A cross-sectional study from Curtin University in Western Australia found no relationship among neck posture, headaches, and neck pain among more than 1,100 teens. They found that teens with a forward head posture or slumped posture were more likely to have depression. Those who have a straighter neck posture are more physically active. So, it is likely that neck posture may reflect more on the individual’s lifestyle and behavior rather than pain.
A 2019 systematic review from the University of Cairo examined 13 qualified studies and found that there is a “significant difference” of forward head posture between adults with neck pain than those without neck pain. However, the data does not find such association among teenagers except for those with a “lifetime prevalence and number of doctor visits.”
There were also problems with establishing a specific definition of neck pain across these studies. According to the researchers, the differences among the subjects, experimental setup, and measurement methods made their evaluations difficult to establish any causality.
Because these studies included were cross-sectional, the relationship between neck pain and neck posture “is not possible to establish.” However, it is possible that forward head posture may be an adaptation to pain for some people.
No one knows for sure what exactly causes the straightening of cervical lordosis. Given the existence evidence, it is likely a contribution of many factors, such as genetics, habits, lifestyle, and disease.
Research in lumbar lordosis also found similar results as cervical lordosis. For example, a 2013 review of 120 studies found that such as age, gender, height, weight, ethnicity, and the type of sports participation, “may affect the lordosis angle, making it difficult to determine uniform normal values.” They added that normal lordosis “should be determined based on the specific characteristics of each individual.”
They found a positive relationship between spondylolysis and spondylolisthesis with the degree of the lordotic angle but not spinal degeneration. “Inconclusive evidence exists for association between lordosis and low back pain,” they added. This may be extrapolated to cervical lordosis given the biopsychosocial nature of pain.
Cervical lordosis exercises
Whether someone has a loss of cervical lordosis or not, they can still have chronic neck pain. Therefore, exercise could be one effective method in treating the symptoms of neck pain, according to the current body of research.
One 2017 systematic review from Stellenbosch University in South Africa examined a more specific population: office workers. Pooling data from eight randomized controlled trials, six of these studies found that strengthening the neck and shoulders at least one hour a week could alleviate the symptoms of neck pain when compared to those subjects who did not exercise. Stretching and endurance training on the neck and shoulder provide almost no additional benefit to pain relief or improve the quality of life.
An Australian systematic review also found that strengthening exercises for the neck is effective for pain management, but the effect is “moderate” and small. The researchers also found that psychological treatments or other psychosocial factors (e.g. reassurance, education) alone also have small effects. Thus, they suggest that perhaps a combination of different treatments would be more effective than stand-alones.
For improving the alignment of the neck, the evidence support seems to be weak. A joint study published in 2020 from Danish and Iranian researchers found that there are “some positive effects” of exercise. However, the quality of the 22 randomized controlled trials were quite “poor.” Using the assessment quality based on the Cochrane Review, most of the studies did not report how the subjects and researchers were blinded, how was the trial randomized, and other factors that rank the quality to be “low” to “moderate.”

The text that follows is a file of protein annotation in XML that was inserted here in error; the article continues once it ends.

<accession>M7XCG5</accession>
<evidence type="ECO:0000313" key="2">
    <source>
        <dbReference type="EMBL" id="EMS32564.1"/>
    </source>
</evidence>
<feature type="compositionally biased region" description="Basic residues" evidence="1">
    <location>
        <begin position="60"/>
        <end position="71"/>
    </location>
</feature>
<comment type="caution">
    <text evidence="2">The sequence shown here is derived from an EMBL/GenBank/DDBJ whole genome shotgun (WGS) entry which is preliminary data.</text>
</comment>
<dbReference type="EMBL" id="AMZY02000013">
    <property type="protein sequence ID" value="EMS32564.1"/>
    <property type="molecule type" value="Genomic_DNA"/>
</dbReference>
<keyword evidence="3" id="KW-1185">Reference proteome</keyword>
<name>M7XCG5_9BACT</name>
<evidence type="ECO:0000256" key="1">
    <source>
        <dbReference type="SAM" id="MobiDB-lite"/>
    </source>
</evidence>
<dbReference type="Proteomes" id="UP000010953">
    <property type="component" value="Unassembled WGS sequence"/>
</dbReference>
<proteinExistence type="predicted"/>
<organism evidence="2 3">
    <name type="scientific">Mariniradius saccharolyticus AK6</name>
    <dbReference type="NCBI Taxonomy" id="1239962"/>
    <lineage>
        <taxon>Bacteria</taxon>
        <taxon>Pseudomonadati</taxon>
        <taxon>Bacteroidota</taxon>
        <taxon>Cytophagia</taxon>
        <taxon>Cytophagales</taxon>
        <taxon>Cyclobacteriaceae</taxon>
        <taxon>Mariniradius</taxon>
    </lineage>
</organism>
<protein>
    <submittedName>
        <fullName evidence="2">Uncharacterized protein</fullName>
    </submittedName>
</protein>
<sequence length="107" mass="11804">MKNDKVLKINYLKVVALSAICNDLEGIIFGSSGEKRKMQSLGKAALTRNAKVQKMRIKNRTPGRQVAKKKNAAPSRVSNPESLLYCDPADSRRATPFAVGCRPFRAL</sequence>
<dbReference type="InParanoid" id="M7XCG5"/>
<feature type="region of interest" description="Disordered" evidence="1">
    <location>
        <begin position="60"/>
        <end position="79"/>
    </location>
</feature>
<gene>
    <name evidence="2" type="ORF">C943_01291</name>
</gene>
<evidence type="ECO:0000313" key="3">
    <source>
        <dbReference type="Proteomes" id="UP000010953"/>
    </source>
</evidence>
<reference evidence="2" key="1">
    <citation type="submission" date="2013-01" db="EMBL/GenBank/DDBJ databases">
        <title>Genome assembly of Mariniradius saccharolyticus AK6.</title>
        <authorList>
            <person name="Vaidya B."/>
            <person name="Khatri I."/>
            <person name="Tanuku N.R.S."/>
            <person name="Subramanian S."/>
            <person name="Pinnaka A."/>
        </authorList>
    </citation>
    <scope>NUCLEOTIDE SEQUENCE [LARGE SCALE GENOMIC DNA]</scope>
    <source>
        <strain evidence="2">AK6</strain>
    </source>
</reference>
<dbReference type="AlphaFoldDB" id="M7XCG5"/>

The researcher cited a previous 2018 systematic review on the effects of exercise for forward head posture where therapeutic exercise for improving cervical lordosis is effective. However, there is no established relationship between forward head posture and neck pain, which questions whether some patients should even invest their time and energy with “correcting” their neck posture.
The premises behind the posture-correction exercises are based on “Janda’s postural syndromes,” which basically says that certain muscles in the body get shortened or tight while their opposing groups are lengthened or inhibited. These syndromes are commonly known as “lower cross syndrome” and “upper cross syndrome.” Although these syndromes are quite popular among manual therapy and fitness professions, research has not validated these ideas.
In other research about other types of posture, current evidence indicates that strength training may be better for changing both kyphotic and lordotic curves, but the amount of change in the latter is too small to have any significance, according to a 2019 systematic review and meta-analysis. The researchers indicated that one major drawback is that the included studies had mixed designs and different populations, which does not give a consensus on treatment effectiveness and for whom certain exercises are for. Therefore, clinicians should not put a “one-size-fits-all” mentality to exercise recommendations for every patient.
Overall, the review recommends strength training two to three times a week for eight to twelve weeks to see any improvements in spinal curvatures.
Although there are no specific exercises that you should follow to the rule, you can still explore different exercises to see which ones work for you. If you are unsure about how to do some of these exercises correctly and safely, consult with a physical therapist or qualified personal trainer.
Should I still learn how to fix cervical lordosis?
Given the existing evidence and complexity of pain, it is difficult to answer in a broad sense. There are many factors that contribute to the pain experience, and there is no recipe to treat different types of neck pain. The best way to determine whether you should “fix” your cervical lordosis or not would be to consult with your physician, physical therapist, or another qualified healthcare professional. They can evaluate your health history, examine your condition, and determine the best approach to treat your neck pain for your unique needs.
While posture can affect your pain experience, it is only one piece of the bigger puzzle of pain. As for my chronic neck pain, I may have done myself a favor by discontinuing treatment and focusing on other activities and habits that can improve my condition. I don’t think my cervical lordosis is that much different now than seven years ago. Given the evidence about how pain works, I no longer rely on the idea of “posture equals to pain” as my narrative.
A native of San Diego for nearly 40 years, Nick Ng is an editor of Massage & Fitness Magazine, an online publication for manual therapists and the public who want to explore the science behind touch, pain, and exercise, and how to apply that in their hands-on practice or daily lives.
An alumni from San Diego State University with a B.A. in Graphic Communications, Nick also completed his massage therapy training at International Professional School of Bodywork in San Diego in 2014.
When he is not writing or reading, you would likely find him weightlifting at the gym, salsa dancing, or exploring new areas to walk and eat around Southern California.